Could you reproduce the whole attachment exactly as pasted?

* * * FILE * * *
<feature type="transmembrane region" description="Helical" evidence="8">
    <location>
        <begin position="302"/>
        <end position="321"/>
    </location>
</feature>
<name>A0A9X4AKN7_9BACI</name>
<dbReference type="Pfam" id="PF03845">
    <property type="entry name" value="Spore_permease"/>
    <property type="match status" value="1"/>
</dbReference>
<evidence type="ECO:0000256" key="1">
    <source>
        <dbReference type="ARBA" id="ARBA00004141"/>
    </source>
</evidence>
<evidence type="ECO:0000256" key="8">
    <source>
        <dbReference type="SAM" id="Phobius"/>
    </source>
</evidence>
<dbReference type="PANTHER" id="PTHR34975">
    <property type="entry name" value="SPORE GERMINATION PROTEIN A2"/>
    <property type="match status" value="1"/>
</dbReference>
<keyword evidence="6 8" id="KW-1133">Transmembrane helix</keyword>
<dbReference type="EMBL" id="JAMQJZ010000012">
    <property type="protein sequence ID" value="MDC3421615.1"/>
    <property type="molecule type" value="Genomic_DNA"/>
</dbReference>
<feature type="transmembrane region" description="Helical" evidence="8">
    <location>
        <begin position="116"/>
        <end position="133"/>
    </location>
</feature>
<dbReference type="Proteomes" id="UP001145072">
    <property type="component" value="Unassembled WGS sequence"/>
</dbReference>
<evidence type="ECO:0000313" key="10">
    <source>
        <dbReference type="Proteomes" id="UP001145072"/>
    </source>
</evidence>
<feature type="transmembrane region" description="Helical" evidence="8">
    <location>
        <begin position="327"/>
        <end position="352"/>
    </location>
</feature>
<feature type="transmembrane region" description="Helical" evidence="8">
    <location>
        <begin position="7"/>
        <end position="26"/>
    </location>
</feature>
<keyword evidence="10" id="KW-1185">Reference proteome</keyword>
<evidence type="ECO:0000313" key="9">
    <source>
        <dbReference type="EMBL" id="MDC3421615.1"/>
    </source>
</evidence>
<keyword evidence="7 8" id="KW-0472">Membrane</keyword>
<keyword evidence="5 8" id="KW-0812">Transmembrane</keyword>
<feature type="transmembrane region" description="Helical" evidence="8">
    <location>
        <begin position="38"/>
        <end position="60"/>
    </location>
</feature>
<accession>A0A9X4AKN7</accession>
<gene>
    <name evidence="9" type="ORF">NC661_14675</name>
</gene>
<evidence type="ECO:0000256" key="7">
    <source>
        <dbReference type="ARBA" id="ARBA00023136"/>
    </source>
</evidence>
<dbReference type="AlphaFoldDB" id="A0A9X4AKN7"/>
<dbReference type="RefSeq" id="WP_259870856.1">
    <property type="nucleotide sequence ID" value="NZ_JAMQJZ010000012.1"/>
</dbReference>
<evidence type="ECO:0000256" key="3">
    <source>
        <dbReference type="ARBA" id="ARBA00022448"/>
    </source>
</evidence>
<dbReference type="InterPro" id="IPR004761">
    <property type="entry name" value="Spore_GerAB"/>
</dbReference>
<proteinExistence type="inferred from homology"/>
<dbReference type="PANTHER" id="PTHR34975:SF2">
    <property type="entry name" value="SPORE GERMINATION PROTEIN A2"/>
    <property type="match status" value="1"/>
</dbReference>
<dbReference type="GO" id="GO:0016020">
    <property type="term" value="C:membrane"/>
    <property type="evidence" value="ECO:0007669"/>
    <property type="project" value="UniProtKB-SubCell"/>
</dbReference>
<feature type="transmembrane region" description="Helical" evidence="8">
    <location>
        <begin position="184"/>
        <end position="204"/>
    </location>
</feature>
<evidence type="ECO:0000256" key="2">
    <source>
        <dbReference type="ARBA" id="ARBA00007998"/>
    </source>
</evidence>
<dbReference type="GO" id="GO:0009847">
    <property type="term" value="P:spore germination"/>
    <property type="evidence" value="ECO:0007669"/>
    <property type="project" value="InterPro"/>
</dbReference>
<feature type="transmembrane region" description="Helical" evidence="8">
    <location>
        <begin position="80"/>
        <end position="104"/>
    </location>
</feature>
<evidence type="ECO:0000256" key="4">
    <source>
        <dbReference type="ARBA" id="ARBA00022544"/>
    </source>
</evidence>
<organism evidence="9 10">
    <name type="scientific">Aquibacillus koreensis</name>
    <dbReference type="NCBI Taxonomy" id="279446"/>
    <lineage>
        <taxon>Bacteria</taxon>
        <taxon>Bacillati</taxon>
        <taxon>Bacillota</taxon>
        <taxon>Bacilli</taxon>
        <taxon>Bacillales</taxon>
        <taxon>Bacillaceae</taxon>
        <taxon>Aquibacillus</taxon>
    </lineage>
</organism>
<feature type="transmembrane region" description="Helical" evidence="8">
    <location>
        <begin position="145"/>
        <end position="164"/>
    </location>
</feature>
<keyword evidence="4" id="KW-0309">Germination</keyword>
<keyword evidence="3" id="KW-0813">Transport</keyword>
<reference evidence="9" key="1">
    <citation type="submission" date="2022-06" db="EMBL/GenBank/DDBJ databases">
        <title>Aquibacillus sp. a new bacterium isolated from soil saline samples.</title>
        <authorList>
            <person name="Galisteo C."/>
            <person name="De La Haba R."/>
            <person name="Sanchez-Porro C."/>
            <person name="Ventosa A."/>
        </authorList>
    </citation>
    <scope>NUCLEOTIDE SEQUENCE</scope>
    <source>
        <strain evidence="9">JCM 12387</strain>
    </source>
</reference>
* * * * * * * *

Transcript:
<feature type="transmembrane region" description="Helical" evidence="8">
    <location>
        <begin position="302"/>
        <end position="321"/>
    </location>
</feature>
<name>A0A9X4AKN7_9BACI</name>
<dbReference type="Pfam" id="PF03845">
    <property type="entry name" value="Spore_permease"/>
    <property type="match status" value="1"/>
</dbReference>
<evidence type="ECO:0000256" key="1">
    <source>
        <dbReference type="ARBA" id="ARBA00004141"/>
    </source>
</evidence>
<evidence type="ECO:0000256" key="8">
    <source>
        <dbReference type="SAM" id="Phobius"/>
    </source>
</evidence>
<dbReference type="PANTHER" id="PTHR34975">
    <property type="entry name" value="SPORE GERMINATION PROTEIN A2"/>
    <property type="match status" value="1"/>
</dbReference>
<keyword evidence="6 8" id="KW-1133">Transmembrane helix</keyword>
<dbReference type="EMBL" id="JAMQJZ010000012">
    <property type="protein sequence ID" value="MDC3421615.1"/>
    <property type="molecule type" value="Genomic_DNA"/>
</dbReference>
<feature type="transmembrane region" description="Helical" evidence="8">
    <location>
        <begin position="116"/>
        <end position="133"/>
    </location>
</feature>
<dbReference type="Proteomes" id="UP001145072">
    <property type="component" value="Unassembled WGS sequence"/>
</dbReference>
<evidence type="ECO:0000313" key="10">
    <source>
        <dbReference type="Proteomes" id="UP001145072"/>
    </source>
</evidence>
<feature type="transmembrane region" description="Helical" evidence="8">
    <location>
        <begin position="327"/>
        <end position="352"/>
    </location>
</feature>
<feature type="transmembrane region" description="Helical" evidence="8">
    <location>
        <begin position="7"/>
        <end position="26"/>
    </location>
</feature>
<keyword evidence="10" id="KW-1185">Reference proteome</keyword>
<evidence type="ECO:0000313" key="9">
    <source>
        <dbReference type="EMBL" id="MDC3421615.1"/>
    </source>
</evidence>
<keyword evidence="7 8" id="KW-0472">Membrane</keyword>
<keyword evidence="5 8" id="KW-0812">Transmembrane</keyword>
<feature type="transmembrane region" description="Helical" evidence="8">
    <location>
        <begin position="38"/>
        <end position="60"/>
    </location>
</feature>
<accession>A0A9X4AKN7</accession>
<gene>
    <name evidence="9" type="ORF">NC661_14675</name>
</gene>
<evidence type="ECO:0000256" key="7">
    <source>
        <dbReference type="ARBA" id="ARBA00023136"/>
    </source>
</evidence>
<dbReference type="AlphaFoldDB" id="A0A9X4AKN7"/>
<dbReference type="RefSeq" id="WP_259870856.1">
    <property type="nucleotide sequence ID" value="NZ_JAMQJZ010000012.1"/>
</dbReference>
<evidence type="ECO:0000256" key="3">
    <source>
        <dbReference type="ARBA" id="ARBA00022448"/>
    </source>
</evidence>
<dbReference type="InterPro" id="IPR004761">
    <property type="entry name" value="Spore_GerAB"/>
</dbReference>
<proteinExistence type="inferred from homology"/>
<dbReference type="PANTHER" id="PTHR34975:SF2">
    <property type="entry name" value="SPORE GERMINATION PROTEIN A2"/>
    <property type="match status" value="1"/>
</dbReference>
<dbReference type="GO" id="GO:0016020">
    <property type="term" value="C:membrane"/>
    <property type="evidence" value="ECO:0007669"/>
    <property type="project" value="UniProtKB-SubCell"/>
</dbReference>
<feature type="transmembrane region" description="Helical" evidence="8">
    <location>
        <begin position="184"/>
        <end position="204"/>
    </location>
</feature>
<evidence type="ECO:0000256" key="2">
    <source>
        <dbReference type="ARBA" id="ARBA00007998"/>
    </source>
</evidence>
<dbReference type="GO" id="GO:0009847">
    <property type="term" value="P:spore germination"/>
    <property type="evidence" value="ECO:0007669"/>
    <property type="project" value="InterPro"/>
</dbReference>
<feature type="transmembrane region" description="Helical" evidence="8">
    <location>
        <begin position="80"/>
        <end position="104"/>
    </location>
</feature>
<evidence type="ECO:0000256" key="4">
    <source>
        <dbReference type="ARBA" id="ARBA00022544"/>
    </source>
</evidence>
<organism evidence="9 10">
    <name type="scientific">Aquibacillus koreensis</name>
    <dbReference type="NCBI Taxonomy" id="279446"/>
    <lineage>
        <taxon>Bacteria</taxon>
        <taxon>Bacillati</taxon>
        <taxon>Bacillota</taxon>
        <taxon>Bacilli</taxon>
        <taxon>Bacillales</taxon>
        <taxon>Bacillaceae</taxon>
        <taxon>Aquibacillus</taxon>
    </lineage>
</organism>
<feature type="transmembrane region" description="Helical" evidence="8">
    <location>
        <begin position="145"/>
        <end position="164"/>
    </location>
</feature>
<keyword evidence="4" id="KW-0309">Germination</keyword>
<keyword evidence="3" id="KW-0813">Transport</keyword>
<reference evidence="9" key="1">
    <citation type="submission" date="2022-06" db="EMBL/GenBank/DDBJ databases">
        <title>Aquibacillus sp. a new bacterium isolated from soil saline samples.</title>
        <authorList>
            <person name="Galisteo C."/>
            <person name="De La Haba R."/>
            <person name="Sanchez-Porro C."/>
            <person name="Ventosa A."/>
        </authorList>
    </citation>
    <scope>NUCLEOTIDE SEQUENCE</scope>
    <source>
        <strain evidence="9">JCM 12387</strain>
    </source>
</reference>